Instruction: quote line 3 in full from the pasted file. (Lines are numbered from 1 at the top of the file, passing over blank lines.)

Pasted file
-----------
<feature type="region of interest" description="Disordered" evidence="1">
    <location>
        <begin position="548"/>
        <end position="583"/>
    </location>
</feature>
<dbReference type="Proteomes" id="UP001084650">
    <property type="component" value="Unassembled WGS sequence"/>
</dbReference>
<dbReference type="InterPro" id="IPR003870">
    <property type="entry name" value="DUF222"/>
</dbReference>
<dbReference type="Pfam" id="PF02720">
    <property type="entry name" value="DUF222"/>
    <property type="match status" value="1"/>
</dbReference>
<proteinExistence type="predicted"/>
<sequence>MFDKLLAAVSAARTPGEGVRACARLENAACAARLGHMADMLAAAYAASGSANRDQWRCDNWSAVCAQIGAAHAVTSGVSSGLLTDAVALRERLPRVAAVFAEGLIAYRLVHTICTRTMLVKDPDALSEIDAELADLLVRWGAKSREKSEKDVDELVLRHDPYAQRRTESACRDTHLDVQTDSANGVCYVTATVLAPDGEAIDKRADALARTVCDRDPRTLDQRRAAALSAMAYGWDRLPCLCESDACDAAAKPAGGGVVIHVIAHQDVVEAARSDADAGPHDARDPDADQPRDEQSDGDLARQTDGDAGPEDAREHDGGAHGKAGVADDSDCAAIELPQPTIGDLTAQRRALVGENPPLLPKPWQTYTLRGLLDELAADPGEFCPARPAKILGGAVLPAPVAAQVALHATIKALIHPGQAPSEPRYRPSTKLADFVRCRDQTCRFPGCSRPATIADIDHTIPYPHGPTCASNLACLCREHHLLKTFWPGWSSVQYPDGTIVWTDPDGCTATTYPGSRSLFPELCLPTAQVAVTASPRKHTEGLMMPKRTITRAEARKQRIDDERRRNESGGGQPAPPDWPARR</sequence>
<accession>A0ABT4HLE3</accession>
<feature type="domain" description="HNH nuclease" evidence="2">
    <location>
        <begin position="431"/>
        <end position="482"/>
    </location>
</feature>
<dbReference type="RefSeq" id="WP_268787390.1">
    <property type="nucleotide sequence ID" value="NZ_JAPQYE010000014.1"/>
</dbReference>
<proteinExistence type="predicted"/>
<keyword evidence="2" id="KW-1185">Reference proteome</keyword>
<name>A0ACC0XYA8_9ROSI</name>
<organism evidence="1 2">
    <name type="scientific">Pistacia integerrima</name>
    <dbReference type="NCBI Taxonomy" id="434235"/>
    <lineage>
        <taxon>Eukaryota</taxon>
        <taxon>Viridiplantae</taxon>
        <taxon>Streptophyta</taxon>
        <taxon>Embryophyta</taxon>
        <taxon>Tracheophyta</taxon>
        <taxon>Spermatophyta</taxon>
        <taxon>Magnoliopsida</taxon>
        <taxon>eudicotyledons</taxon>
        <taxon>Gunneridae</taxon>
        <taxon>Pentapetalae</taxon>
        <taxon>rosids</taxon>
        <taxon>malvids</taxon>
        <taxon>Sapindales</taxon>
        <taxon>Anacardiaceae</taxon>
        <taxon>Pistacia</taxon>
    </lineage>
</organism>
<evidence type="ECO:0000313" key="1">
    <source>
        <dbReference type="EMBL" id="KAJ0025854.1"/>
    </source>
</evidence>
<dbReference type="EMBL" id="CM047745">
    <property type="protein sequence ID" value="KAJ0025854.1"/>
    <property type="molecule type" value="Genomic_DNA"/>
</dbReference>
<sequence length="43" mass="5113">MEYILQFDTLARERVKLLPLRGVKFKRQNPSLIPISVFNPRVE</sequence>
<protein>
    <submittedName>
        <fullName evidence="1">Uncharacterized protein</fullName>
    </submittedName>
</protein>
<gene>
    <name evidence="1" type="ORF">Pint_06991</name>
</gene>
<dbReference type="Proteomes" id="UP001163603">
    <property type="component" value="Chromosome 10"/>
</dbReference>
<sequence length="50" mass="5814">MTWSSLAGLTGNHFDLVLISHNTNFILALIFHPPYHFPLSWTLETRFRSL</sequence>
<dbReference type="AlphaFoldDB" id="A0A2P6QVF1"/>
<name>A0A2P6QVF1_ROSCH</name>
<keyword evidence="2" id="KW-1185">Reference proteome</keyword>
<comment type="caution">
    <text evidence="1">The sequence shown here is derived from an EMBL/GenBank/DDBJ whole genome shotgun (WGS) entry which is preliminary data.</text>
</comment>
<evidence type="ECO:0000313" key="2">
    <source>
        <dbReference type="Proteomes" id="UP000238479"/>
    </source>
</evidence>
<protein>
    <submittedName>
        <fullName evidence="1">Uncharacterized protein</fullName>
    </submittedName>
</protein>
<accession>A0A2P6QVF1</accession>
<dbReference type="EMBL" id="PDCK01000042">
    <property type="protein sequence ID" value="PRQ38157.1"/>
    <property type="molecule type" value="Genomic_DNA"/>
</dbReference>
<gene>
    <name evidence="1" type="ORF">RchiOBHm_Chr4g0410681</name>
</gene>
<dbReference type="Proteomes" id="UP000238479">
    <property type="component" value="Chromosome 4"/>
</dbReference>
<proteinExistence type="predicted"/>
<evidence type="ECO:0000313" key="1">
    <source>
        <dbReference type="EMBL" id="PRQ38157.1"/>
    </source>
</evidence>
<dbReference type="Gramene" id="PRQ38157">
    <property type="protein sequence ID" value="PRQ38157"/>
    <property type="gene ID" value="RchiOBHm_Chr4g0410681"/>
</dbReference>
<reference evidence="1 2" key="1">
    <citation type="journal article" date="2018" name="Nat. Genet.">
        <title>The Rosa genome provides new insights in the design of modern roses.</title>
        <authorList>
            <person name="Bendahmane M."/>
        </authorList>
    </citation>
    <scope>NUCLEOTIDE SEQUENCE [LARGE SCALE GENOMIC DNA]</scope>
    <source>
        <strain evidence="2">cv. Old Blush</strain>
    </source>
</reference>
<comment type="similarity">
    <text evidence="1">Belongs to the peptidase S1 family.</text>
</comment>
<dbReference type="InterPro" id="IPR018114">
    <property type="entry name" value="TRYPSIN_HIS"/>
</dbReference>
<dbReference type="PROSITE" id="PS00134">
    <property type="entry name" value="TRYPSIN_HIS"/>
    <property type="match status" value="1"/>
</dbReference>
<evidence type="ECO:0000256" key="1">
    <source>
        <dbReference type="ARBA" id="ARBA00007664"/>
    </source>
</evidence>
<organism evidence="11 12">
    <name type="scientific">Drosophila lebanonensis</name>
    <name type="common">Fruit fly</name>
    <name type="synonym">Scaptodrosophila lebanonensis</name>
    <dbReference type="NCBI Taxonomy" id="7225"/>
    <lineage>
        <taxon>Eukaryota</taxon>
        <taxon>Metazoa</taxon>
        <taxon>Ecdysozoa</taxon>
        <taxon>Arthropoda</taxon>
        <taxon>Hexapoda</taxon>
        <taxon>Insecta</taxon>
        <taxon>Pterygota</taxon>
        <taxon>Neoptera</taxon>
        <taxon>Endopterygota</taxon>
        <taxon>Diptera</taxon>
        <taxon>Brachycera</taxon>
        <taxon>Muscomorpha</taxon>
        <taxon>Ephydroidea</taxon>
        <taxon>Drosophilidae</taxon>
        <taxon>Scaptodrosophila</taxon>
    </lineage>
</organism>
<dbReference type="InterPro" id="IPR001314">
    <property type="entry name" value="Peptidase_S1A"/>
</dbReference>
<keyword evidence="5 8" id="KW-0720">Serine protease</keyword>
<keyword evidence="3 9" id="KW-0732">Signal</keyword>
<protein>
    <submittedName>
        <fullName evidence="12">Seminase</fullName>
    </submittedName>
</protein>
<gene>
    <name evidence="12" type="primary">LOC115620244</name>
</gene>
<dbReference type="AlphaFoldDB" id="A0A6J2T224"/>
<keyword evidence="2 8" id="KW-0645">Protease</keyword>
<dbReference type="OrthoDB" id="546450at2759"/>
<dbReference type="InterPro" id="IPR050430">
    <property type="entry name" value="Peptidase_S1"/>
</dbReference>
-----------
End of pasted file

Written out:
        <begin position="548"/>